Colorful masses of eye-catching spring bulbs are an easy cure for those winter doldrums. Bulbs planted in fall make dazzling beds of bright neon colors blooming from February to May. Now is the time to get to the Grass Pad for the best selection. Dutch bulbs shipped straight from Sassenheim to Grass Pad Warehouses have arrived. Dutch Uncle has been buying bulbs from Holland for over 50 years. Uncle knows a Dutch Deal and these are his picks for the Fantastic Five Spring Flowering Bulbs to plant in the mid-west.

See Related: How to Plant Spring Bulbs

No. 5 Allium Bulbs

Allium belong to the ornamental onion family. However, these will not be on the dinner plate. These idiot proof bulbs are some of the most distinctive fall planted bulbs adding height and texture to spring gardens. Hardy through most of the mid-west climate, allium tolerate drought and poor soil conditions. Available in a variety of heights, colors, and blooms, allium, with their lollipop look are a fun and whimsical flower to have in the garden.

No 4. Hyacinth

Charming bloom with a fragrance and aroma that will compare to finest French perfumes make hyacinths a Fantastic Spring Flowering Bulb. Hyacinth can be planted by themselves or as a feature in beds mixed with tulips and daffodils. Blooming early to mid-spring. Easily adapting to the mid-west environment, hyacinth has shown to be deer and rodent resistant. A single flower will appear from each bulb along with glossy green leaves. Hyacinth makes an excellent cut flower for color and fragrance. Hyacinth bulbs can be pre-chilled, or forced, for indoor color during winter months.

No. 3 Crocus

The first flowers to sprout from the earth each spring, crocus bring forth hope for the warmer days and bright blooms of spring. Crocus bulbs must be planted during the autumn months to bloom during the spring. A true perennial, they naturalize well, multiply very quickly, can be planted nearly anywhere, and require little care from one year to the next. They also tend to be highly resistant to deer. Crocus will be flowered and gone by the time daffodils, hyacinths, and tulips begin to color – their addition is an excellent way to extend the bloom season in a garden.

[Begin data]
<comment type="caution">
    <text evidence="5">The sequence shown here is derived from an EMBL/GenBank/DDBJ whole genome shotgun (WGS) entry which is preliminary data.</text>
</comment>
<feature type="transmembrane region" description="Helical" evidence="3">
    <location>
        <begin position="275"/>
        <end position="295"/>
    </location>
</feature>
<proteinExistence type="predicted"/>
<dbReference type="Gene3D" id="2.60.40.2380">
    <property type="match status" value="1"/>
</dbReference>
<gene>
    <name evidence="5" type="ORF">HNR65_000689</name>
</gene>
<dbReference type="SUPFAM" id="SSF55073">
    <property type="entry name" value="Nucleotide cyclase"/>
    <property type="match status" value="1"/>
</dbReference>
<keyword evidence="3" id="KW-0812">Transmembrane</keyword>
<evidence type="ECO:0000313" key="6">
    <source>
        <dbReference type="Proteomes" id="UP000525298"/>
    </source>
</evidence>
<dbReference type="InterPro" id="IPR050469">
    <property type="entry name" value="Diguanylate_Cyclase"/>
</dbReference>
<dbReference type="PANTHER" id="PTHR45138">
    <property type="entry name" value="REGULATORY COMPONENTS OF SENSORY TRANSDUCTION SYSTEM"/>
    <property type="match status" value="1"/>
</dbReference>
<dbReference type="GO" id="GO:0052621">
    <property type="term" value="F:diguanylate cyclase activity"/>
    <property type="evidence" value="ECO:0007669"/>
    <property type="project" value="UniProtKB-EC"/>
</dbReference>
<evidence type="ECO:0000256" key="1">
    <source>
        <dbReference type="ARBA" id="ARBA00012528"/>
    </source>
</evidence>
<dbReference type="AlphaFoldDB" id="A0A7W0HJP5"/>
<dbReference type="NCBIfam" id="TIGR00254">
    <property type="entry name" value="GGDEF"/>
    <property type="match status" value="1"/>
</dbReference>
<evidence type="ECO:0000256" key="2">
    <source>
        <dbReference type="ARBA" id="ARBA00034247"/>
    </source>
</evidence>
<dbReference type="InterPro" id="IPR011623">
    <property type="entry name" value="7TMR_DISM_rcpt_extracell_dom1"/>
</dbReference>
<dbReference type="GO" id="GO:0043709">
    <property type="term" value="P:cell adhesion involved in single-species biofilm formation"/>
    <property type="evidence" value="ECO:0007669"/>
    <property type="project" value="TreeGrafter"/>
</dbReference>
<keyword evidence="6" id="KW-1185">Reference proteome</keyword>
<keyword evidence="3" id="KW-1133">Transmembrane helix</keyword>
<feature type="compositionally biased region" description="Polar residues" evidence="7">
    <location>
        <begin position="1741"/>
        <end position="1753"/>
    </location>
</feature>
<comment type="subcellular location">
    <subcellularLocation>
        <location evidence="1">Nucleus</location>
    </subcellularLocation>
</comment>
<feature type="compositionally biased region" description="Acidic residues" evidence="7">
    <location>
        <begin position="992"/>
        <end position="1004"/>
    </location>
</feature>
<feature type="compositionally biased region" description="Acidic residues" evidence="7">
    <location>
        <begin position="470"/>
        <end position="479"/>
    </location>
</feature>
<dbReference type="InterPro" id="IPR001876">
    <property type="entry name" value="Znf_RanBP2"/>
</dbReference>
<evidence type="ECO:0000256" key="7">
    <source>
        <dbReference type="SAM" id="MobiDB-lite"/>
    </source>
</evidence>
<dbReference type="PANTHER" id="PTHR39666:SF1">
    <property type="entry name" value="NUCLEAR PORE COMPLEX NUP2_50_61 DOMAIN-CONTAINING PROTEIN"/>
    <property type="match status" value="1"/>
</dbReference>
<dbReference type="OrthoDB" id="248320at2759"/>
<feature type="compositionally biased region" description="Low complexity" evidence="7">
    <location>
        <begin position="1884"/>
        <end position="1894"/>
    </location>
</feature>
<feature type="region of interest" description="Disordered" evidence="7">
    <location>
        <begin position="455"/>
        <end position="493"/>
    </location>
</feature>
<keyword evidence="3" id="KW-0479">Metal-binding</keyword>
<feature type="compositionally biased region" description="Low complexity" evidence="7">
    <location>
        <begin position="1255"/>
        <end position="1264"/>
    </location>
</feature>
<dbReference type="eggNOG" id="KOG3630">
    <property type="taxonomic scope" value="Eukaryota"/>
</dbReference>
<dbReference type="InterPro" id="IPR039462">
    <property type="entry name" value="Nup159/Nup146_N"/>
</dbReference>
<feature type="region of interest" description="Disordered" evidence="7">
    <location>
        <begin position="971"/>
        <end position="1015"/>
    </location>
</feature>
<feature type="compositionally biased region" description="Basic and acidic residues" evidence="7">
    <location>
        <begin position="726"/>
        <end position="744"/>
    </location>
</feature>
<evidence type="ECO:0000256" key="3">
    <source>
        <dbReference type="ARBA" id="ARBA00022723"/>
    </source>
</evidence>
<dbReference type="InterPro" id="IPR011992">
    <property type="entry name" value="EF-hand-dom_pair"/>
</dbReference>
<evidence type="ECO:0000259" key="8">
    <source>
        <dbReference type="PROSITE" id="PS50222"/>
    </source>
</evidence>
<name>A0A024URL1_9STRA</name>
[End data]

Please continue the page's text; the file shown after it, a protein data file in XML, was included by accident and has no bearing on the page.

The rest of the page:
No. 2 Daffodils

Daffodils are the idiot proof bulb demanding the least effort for the highest reward. Undoubtedly one of the most recognized flowers, daffodils are extremely hardy and easily naturalize here in the mid-west. Daffodils must be planted in late fall to grow and bloom with their trumpet-shaped flowers, heralding the announcement of the spring. Most often spotted blooming in varieties of yellow, daffodils are available in a few other colors and bi-colored combinations. Inspiring when planted in clusters, daffodils make an excellent cut flower. One bulb can grow many stems and have one bloom on each. Available in various heights, colors and bloom times, daffodil will stay in color for many weeks.
Uncle’s tip: Daffodils are one of the few garden flowers resistant to deer and rodents.

No. 1 Tulips

The most fantastic flowering bulb is the tulip. Prized for the flowers, tulips are deeply rooted in the Dutch culture and economy. Stunningly beautiful when clustered into large garden spaces and containers, tulips are the superstar of any flower bed or container. When complimented with crocus, daffodil or hyacinth tulips will make brilliant spring color combinations. The rainbow of colors available in tulips alone is unmatched. A mixture of early, mid and late season bloom times allows tulips to create color beds and containers for an extended period in spring.

See Related: Types of Tulips

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